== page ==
Teaching stem cells to build muscle
New research shows young muscle stem cells can "teach" adult muscle cells to regenerate. Scientists have found a key to enhancing repair of damaged muscle.
Published in Cell Reports, scientists describe why fetal muscle stem cells (MuSCs) are better at regenerating muscle compared to adult MuSCs.
Research demonstrated that fetal MuSCs can expand more efficiently than their adult counterparts. This coincides with fetal cells' increased ability to remodel their microenvironment using proteins: tenascin-C, fibronectin, and collagen VI. Continued experiments revealed that these components of the fetal MuSCs extracellular matrix (ECM) are critical and stage-specific regulators of MuSC function. Overall, fetal MuSCs provided cues governing skeletal muscle repair.
The research opens the door for new approaches to treating muscle diseases including muscular dystrophies, which affect approximately 50,000 people in the U.S., and muscle wasting associated with cancer and aging.
"We found that fetal MuSCs remodel their microenvironment by secreting specific proteins, then examined whether that same microenvironment can encourage adult MuSCs to more efficiently generate new muscle. It does, which means that how adult MuSCs normally support muscle growth is not an intrinsic characteristic, but can be changed."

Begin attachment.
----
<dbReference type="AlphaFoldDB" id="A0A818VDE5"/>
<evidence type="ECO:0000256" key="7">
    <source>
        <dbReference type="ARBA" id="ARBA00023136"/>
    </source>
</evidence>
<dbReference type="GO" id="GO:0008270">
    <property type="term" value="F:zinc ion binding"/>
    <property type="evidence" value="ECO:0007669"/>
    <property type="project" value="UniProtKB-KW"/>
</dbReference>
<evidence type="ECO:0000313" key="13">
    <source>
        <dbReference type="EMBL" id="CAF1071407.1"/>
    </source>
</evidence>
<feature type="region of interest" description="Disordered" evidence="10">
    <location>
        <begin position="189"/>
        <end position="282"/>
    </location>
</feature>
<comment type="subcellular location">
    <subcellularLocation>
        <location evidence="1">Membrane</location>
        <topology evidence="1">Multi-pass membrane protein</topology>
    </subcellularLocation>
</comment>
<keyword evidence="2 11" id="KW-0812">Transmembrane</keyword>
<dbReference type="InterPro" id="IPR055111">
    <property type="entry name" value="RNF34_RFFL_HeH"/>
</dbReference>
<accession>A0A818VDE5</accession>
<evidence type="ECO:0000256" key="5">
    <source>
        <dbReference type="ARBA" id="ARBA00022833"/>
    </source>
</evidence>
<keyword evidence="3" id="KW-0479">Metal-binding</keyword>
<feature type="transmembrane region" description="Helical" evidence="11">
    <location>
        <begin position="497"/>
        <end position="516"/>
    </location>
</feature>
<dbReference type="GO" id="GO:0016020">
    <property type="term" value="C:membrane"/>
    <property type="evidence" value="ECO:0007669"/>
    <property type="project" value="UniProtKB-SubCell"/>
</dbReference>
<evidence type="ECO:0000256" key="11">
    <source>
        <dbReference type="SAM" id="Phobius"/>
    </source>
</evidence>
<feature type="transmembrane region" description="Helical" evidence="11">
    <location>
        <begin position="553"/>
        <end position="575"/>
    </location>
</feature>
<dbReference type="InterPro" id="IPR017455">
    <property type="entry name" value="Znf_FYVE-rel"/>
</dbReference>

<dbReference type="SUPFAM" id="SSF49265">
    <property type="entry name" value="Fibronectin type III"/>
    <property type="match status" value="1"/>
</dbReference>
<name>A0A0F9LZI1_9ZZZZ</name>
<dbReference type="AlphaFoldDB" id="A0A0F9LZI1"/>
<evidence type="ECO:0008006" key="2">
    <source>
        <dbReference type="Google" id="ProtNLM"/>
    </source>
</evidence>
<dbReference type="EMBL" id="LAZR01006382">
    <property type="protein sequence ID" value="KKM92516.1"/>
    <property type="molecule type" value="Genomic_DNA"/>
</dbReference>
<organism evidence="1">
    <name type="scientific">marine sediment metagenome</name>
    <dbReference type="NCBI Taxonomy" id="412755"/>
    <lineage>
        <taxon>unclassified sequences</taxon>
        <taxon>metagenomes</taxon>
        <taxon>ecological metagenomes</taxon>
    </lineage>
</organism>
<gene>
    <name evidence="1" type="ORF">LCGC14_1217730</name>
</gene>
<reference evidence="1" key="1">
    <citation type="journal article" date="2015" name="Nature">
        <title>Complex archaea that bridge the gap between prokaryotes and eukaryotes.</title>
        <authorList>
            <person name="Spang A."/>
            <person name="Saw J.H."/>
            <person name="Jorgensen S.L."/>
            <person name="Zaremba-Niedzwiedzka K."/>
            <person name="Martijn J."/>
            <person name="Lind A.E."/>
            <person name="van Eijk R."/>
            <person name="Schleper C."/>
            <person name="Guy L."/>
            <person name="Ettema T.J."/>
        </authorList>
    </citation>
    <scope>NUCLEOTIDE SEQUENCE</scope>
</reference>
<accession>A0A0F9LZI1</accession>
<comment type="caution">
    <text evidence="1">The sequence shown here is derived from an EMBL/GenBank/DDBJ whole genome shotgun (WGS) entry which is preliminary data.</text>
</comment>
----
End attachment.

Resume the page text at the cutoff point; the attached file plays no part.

Matthew Tierney, graduate student, Sanford Burnham Prebys Medical Discovery Institute (SBP), and first author of the study.
The proteins that fetal MuSCs secrete are part of their extracellular matrix (ECM), a mesh of proteins and starches in their cellular environment. As fetal MuSCs mature into adult MuSCs, over time they effectively change their microenvironment. Fetal MuSCs can create new muscle, while adult MuSCs repair damage and sustain a pool of stem cells to mend future injuries.
In muscular dystrophies and muscle wasting, progressive degeneration overwhelms the capacity of adult MuSCs.
However, adult MuSCs living in a microenvironment along with fetal characteristics, are better at regenerating muscle. This discovery provides a rationale for developing drugs to trigger such a transition.
Muscle stem cells (MuSCs), also called satellite cells, remain in a quiescent state in adult tissue, poised to respond in an injury event. When activated, adult MuSCs self-renew at the same time generating myocyte (muscle fibre) progenitor cells in order to repair damage.
Myocytes are long and tubular. They develop from myoblast cells to form muscles in various myocyte forms: cardiac, skeletal, and smooth muscle cells, all with varying properties.
General structure of a muscle cell
and neuromuscular junction:
1. Axon of nerve
2. Neuromuscular junction
3. Muscle fiber (Myocyte)
Image Credit: Wikipedia
Researchers collected MuSCs cells at various developmental stages identifying them using fluorescence-activated cell sorting (FACS). Finding the
expression of α7-integrin helped define fetal muscle cells in different stages of development, they characterized them as follows: cells expressing both α7-integrin and CD34 (fetal); neonatal (postnatal day 7); and juvenile (postnatal day 21), etc. Fetal MuSCs were found to be less fusable than postnatal adult MuScs, suggesting that fusion efficiency increases with developmental aging.
"These results help explain differences between the capacity of fetal and adult MuSCs to repair muscle.